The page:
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I'm a Christian, married to a wonderful man, Steven, and mother to a wonderful little son. I have many interests and a few noteworthy journeys in life and I enjoy sharing them.

Sunday, October 16, 2011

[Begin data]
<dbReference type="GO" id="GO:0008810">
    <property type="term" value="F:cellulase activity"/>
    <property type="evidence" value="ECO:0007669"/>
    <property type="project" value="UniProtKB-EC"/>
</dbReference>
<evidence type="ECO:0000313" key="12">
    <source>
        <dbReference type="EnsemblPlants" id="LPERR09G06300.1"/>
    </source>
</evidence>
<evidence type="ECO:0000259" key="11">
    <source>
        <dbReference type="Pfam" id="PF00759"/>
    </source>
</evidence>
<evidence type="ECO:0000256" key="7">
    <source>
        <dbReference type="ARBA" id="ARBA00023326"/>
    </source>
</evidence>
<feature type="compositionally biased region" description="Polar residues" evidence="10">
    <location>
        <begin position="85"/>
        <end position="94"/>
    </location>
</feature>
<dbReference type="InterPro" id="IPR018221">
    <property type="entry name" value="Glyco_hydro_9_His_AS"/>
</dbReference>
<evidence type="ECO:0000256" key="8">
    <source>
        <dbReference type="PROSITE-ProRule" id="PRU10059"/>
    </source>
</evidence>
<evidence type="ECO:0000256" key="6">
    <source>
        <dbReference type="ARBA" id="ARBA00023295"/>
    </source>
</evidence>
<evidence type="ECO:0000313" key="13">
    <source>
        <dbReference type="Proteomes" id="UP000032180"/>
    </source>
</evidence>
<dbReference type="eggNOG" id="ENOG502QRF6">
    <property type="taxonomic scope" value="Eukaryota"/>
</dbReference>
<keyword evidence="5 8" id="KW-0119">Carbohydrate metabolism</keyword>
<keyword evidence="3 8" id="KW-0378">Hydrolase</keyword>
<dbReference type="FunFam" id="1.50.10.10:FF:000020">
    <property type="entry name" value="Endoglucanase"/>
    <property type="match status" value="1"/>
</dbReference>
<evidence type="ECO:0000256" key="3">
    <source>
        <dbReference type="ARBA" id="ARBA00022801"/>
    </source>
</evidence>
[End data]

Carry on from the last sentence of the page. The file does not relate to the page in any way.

I have issues with the Mormon ideas about and attitude towards modesty. I don't have issues with modesty itself, mind you. If I have a daughter, I certainly don't want her dressing like a hooker. But I don't want her to feel as if she's a slut if she wears a bikini to the beach like many other women, either. Modesty is a societal construct. If humanity was without sin, as it was before the fall, we'd all be naked. It wasn't until after they sinned that Adam and Eve felt shame for their nakedness, because sin had already begun to pervert sexuality and identity as male and female. The idea that God is offended by our bodies is ludicrous. Societies also change. What was immodest a century ago would certainly not be immodest now. Even Mormon standards of modesty have changed, as evidenced in the garments no longer looking like long johns. In "The Miracle of Forgiveness," I remember reading Kimball vilify women wearing shorts because showing her legs gave men temptation. Now plenty of Mormon women show off their calves. Different societies have different standards of modesty. There are many cultures today, usually in warmer climes, where women expose far more of themselves than is acceptable in America, and it is not wrong or wanton or inappropriate or anything else. There will always be perverts who see every bit of exposed sin as sexual, but if we were to always worry about that, we'd still be dressing like Victorian ladies. Part of my problem with Mormon modesty is that, because they are so behind societal standards, what is not sexual in society is sexual amongst Mormons. A girl in a bikini, exposing forbidden parts, becomes a sexual object, even if it is subconscious, yet society finds a woman in a bikini on the beach in summer perfectly natural. Men who would see her sexually would probably do so were she in jeans and a T shirt too, unless they are seeing her that way because she is being immodest in their eyes and therefore making herself a sexual object. This also means that a father or brother who have views on modesty that make socially acceptable dress sexual may see their own sisters and daughters as wearing something sexual and as making herself a sexual object, which can be terribly uncomfortable for both parties for whom that was never the intention or desire. If they saw her summer dress or bikini not as immodest but as socially normal, seeing a female family member dressed that way would not be a matter of dressing sexually anymore. I also strongly believe that modesty goes beyond a certain cross-cultural standard, as the Mormons would seem to believe. First of all, there isn't really a cross-cultural standard. And secondly, someone can meet the standard and be completely immodest and immoral in other ways, while someone can fall below the mark and be modest. For instance, a girl who never shows cleavage, leg, tummy, or shoulders could be extremely unchaste, whereas a girl simply wearing comfortable socially acceptable summer clothing and wanting a tan can be very chaste. I also believe there's a time and a place for things, mostly determined by the culture. For instance, I'd never wear short jean shorts to an interview for an office job or a bikini to church service. Both are inappropriate for those situations. But, neither of those things would be out of place on a beach. Similarly, I would probably not wear slacks and a button up shirt to a casual get-together with friends, but I'd wear it to a formal job interview. There's plenty of things to take into account with modesty, and as I said before, I definitely support modesty. Some things to consider are culture, setting, and perhaps who one is with, if wearing something in particular will be a problem for a certain person even if it wouldn't normally be for that setting, although I would also say that we shouldn't be so overly sensitive to that as to create more problems with modesty (such as making cultural norms sexual) and therefore ultimately hindering instead of helping. I certainly don't want my daughters to dress like sluts and be treated as such or my sons think women who dress and act like prostitutes are good dating material. But I also don't want to make women wearing bikinis out to be such a bad thing and then have my husband be uncomfortable if he sees any daughters we might have in a bikini. I don't want any potential sons to see a girl in a summer dress out at a street fair one summer and se he as a sexual object because they think she's immodest when really she just wants to look cute and feel comfortable. I strongly believe that is just as bad as immodesty.

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